Join the BoLS Crew as we discover the Magic of Friendship.
Hey there BoLS fans. Got a treat for you today–Ninja Division sent over a copy of My Little Pony, Tails of Equestria, and today, Stable Abe and I are flipping through it for your delight and entertainment. From the get go, I jst want to point out what a well-thought-out game this is. It’s the perfect way to introduce new players into the world of roleplaying, and it’s got a ton of appeal for people who are fans of the show. So why not dive in with us as we make our way through the main book for My Little Pony: Tails of Equestria.
Now as we mentioned earlier, this is a fantastic game for newer players. As you’ll see, the rules are fairly streamlined–there are three stats, a system of stamina and special powers derived from the type of pony you pick–but there’s enough complexity in there to have something for people to grab onto. What Tails of Equestria does best, though, is nail the theme of the game. Most games have a particular ethos to them, one reflected in everything from the choice of mechanics to the interactions between classes/npcs/characters, etc. And in ToE, the very first chapter of “rules” right after character creation is not combat or skills or feats or equipment–it’s friendship.
It’s the message of the game–friendship helps you deal with your problems, whether they are external, like a magic unicorn running amok and turning people into statues, or internal, like the constant need to make a moment all about yourself. It’s reflected in every layer of the mechanics. One of the big awards for doing things is Friendship Tokens, which you can use to pass checks or influence die rolls, and you’re awarded them for helping your friends deal with their problems–or–for being stymied by your own “flaws” and needing the help of your friends. It takes everyone chipping in to get through an adventure, and has this wonderful way of reframing conflicts with an eye towards cooperation.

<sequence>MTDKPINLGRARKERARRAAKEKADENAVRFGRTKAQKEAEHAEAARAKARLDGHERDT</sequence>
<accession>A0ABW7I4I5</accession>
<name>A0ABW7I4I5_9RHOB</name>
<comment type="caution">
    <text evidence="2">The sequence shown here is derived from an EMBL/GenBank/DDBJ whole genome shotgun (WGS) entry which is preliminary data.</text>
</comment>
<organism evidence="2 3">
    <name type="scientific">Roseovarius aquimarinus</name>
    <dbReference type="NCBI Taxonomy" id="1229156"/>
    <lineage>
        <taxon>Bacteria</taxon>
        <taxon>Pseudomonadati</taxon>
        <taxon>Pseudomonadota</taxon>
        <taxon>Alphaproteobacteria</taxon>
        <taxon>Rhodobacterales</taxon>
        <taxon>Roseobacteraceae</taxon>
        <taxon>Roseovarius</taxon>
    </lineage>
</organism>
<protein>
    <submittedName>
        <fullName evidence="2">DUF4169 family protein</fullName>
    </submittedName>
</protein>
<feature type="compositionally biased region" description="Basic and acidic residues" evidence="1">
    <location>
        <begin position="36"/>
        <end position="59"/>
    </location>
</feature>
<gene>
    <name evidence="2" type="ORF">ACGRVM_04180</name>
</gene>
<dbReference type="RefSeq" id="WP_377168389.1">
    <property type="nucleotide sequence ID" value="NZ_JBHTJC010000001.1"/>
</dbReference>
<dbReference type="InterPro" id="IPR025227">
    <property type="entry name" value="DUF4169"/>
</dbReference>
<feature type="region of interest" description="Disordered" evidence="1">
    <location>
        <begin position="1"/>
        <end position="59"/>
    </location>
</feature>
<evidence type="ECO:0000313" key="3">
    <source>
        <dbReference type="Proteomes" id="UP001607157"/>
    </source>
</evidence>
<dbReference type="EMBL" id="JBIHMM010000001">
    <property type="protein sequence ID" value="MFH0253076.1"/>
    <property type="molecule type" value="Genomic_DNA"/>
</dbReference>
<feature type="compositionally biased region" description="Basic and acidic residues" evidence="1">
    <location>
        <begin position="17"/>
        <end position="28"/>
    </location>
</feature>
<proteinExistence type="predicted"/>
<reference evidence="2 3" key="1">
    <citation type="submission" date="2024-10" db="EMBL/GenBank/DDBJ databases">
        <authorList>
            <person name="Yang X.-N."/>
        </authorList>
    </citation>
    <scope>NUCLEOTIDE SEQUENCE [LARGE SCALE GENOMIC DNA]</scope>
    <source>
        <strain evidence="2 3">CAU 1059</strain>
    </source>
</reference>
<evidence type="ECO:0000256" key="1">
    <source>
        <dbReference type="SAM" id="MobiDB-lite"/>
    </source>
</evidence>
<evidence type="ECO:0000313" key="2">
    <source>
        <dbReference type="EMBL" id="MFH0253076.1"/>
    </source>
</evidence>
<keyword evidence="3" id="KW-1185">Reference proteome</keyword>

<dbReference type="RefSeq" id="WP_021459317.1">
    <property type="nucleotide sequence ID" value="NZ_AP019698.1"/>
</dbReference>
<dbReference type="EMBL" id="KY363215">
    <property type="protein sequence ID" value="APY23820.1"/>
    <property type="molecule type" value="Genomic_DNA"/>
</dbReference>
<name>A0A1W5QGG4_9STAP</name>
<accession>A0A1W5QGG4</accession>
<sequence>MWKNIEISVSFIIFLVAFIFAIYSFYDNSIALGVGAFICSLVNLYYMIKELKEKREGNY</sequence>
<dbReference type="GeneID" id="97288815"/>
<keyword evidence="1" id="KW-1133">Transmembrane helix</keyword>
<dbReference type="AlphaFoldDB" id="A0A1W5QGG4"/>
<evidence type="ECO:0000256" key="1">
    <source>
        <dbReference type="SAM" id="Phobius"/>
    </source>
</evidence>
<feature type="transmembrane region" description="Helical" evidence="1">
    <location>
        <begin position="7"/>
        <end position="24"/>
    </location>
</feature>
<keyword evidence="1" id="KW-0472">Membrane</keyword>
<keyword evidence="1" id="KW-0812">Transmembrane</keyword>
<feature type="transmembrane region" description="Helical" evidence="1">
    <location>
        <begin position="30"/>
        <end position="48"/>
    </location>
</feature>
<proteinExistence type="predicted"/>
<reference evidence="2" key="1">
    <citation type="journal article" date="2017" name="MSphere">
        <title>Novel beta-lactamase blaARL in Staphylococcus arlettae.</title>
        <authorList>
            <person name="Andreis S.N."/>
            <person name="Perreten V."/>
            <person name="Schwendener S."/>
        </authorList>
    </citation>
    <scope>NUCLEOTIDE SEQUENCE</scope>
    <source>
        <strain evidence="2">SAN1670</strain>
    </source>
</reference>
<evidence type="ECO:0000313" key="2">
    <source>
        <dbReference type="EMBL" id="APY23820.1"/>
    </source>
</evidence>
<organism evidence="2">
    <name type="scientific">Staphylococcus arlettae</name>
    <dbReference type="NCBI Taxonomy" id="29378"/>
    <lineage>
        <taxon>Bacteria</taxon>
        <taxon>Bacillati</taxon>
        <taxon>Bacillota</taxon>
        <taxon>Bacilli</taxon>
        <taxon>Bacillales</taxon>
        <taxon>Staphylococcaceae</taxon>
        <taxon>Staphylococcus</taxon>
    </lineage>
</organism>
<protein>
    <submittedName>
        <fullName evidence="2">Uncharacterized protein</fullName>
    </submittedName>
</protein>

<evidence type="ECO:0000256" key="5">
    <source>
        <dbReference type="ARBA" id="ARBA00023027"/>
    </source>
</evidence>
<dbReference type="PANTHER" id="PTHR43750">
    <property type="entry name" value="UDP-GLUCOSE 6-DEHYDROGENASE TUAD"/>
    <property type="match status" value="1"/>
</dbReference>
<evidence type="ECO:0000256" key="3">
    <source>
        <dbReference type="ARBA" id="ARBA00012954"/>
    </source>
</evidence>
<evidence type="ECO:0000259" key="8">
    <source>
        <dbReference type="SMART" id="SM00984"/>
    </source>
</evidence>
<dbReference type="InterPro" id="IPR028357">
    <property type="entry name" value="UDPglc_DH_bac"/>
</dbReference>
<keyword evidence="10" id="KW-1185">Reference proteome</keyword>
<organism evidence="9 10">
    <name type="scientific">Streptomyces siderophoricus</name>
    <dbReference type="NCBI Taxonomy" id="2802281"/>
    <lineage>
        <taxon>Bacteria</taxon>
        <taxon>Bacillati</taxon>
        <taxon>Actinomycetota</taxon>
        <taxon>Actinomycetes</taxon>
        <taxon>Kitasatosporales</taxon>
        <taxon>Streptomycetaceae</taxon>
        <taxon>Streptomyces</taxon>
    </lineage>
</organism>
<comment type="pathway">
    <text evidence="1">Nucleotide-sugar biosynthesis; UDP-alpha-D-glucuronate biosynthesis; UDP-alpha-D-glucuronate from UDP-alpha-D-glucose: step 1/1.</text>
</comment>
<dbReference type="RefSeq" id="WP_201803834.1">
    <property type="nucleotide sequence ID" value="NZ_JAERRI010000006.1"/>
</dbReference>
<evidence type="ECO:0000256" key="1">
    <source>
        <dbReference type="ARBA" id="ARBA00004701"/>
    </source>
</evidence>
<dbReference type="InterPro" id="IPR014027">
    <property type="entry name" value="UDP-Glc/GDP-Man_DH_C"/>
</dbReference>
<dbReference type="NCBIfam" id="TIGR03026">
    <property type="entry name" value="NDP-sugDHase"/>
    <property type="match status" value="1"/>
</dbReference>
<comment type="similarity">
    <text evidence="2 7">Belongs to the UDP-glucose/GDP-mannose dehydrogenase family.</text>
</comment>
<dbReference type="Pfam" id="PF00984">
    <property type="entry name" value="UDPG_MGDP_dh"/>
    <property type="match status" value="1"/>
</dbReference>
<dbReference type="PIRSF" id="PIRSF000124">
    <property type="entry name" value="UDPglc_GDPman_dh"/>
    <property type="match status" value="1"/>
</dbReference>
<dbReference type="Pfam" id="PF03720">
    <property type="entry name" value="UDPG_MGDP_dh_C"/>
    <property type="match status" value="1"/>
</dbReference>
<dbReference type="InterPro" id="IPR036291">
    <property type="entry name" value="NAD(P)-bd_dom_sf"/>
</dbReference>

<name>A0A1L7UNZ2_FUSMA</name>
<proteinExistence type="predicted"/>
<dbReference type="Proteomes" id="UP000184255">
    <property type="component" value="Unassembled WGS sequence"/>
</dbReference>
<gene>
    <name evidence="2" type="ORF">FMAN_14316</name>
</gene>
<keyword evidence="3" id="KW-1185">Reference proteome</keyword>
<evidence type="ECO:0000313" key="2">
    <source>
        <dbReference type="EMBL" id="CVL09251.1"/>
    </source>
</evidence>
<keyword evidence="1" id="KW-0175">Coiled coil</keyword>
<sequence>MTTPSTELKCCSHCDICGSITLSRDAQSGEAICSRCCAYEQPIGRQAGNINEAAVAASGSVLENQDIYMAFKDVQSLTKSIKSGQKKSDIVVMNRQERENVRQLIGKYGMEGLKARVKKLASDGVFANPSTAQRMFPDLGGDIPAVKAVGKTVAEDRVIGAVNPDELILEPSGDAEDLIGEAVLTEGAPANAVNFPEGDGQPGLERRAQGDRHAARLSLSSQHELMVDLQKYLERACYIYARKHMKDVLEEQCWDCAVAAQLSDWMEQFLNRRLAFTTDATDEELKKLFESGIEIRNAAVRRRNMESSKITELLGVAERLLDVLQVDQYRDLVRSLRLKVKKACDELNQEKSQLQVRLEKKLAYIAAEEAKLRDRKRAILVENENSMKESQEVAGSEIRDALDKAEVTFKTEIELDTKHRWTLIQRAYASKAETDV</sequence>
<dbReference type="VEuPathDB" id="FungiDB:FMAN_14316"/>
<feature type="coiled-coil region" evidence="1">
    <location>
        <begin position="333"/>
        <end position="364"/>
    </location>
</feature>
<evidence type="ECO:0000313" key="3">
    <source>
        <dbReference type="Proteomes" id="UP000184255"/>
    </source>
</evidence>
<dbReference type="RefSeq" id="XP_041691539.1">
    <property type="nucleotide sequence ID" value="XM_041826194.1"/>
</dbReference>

But in spite of our proclamation that the game is clearly targeted at newer players, it doesn’t pull any punches in the execution. There’s a lot of humor present that can help connect just about anyone to the material–check out some of the creatures you’ll encounter.
Anyway, with its combination of humor, cooperation, and friendship, Tails of Equestria is a fantastic way to get players excited about gaming. And I’m gonna go ahead and say life in general. But your mileage may vary. At any rate, Tails of Equestria chock full of references to its source material and is sure to appeal to any fan of the cartoon. There’s lots of art and little inside jokes to try and connect with fans. And the first adventure has your characters interacting with the core cast of the show–they know their audience, and how to appeal to them.
As well there’s a handy guide for new GMs (younger GMs, perhaps, but new ones just the same) to talk about handling the story and guiding players through an adventure. There’s no dumbing down of RPG mechanics–nor is there a lack of consequences for actions, this is a real, and a very solid, roleplaying game. But it’s one that knows what exactly it wants to say. It has a very clear message, and that’s one of the things I love about this game…it goes after its target with the broadest appeal and paves the way for all kinds of magic moments around the table. So, if you’re interested, feel free to check out My Little Pony, Tails of Equestria, now available in stores.
Alright that’s enough horsin’ around, just go read the book already!